Image of the Day: Worm Rocket
Image of the Day: Worm Rocket
See the winners of the American Society for Cell Biology’s fluorescence imaging competition.
Image of the Day: Worm Rocket
Image of the Day: Worm Rocket

See the winners of the American Society for Cell Biology’s fluorescence imaging competition.

See the winners of the American Society for Cell Biology’s fluorescence imaging competition.

actin
Image of the Day: Actin Assembly
Image of the Day: Actin Assembly
Emily Makowski | Sep 17, 2019
Microtubules need actin to disassemble focal adhesions, allowing for cell movement.
Image of the Day: Organ Crosstalk
Image of the Day: Organ Crosstalk
Carolyn Wilke | Mar 19, 2019
Zooming in on the ovarioles of Drosophila could reveal links between muscles, nutrition, and the development of eggs.
Prachee Avasthi Explores How Cells Build and Maintain Cilia
Prachee Avasthi Explores How Cells Build and Maintain Cilia
Shawna Williams | Nov 30, 2018
The University of Kansas professor is also known for her leadership among early-career researchers.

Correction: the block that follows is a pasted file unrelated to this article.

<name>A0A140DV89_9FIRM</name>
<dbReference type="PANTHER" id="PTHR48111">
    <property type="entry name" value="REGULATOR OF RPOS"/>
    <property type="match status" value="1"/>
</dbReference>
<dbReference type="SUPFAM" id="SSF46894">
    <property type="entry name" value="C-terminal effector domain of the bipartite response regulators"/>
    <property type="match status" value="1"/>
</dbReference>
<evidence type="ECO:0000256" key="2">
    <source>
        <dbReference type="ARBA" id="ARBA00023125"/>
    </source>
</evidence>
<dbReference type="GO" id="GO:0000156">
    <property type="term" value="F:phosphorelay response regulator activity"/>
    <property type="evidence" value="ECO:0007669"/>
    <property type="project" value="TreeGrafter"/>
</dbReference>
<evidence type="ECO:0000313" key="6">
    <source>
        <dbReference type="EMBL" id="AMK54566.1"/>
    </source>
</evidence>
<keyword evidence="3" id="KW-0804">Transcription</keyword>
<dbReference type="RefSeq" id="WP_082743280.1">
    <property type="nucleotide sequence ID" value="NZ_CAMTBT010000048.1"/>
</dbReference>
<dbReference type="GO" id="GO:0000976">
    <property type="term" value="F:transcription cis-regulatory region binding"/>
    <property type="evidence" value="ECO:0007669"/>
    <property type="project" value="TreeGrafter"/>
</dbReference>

Image of the Day: Artificial Cell
Image of the Day: Artificial Cell
Sukanya Charuchandra | May 31, 2018
Researchers made a synthetic cell that can photosynthesize and make proteins crucial for cellular structure. 
Image of the Day: Actin Burst
Image of the Day: Actin Burst
The Scientist Staff, The Scientist Staff | Dec 6, 2017
Researchers are looking at actin polymerization and calcium uptake in human cells to study mitochondrial division.
Image of the Day: Cell Scaffolding
Image of the Day: Cell Scaffolding
The Scientist Staff | Feb 27, 2017
Human embryonic kidney cells use actin cytoskeletal networks to organize proteins on the surfaces of cell membranes.
May the Force Be with You
May the Force Be with You
Ning Wang | Jan 31, 2017
The dissection of how cells sense and propagate physical forces is leading to exciting new tools and discoveries in mechanobiology and mechanomedicine.
Infographic: Following the Force
Infographic: Following the Force
Ning Wang | Jan 31, 2017
Physical forces propagate from the outside of cells inward and vice versa.
Video: Watch Cells Crawl To Firmer Ground
Video: Watch Cells Crawl To Firmer Ground
The Scientist Staff | Dec 10, 2016
This collective migration, called durotaxis, depends on which cells get the best grip on a surface.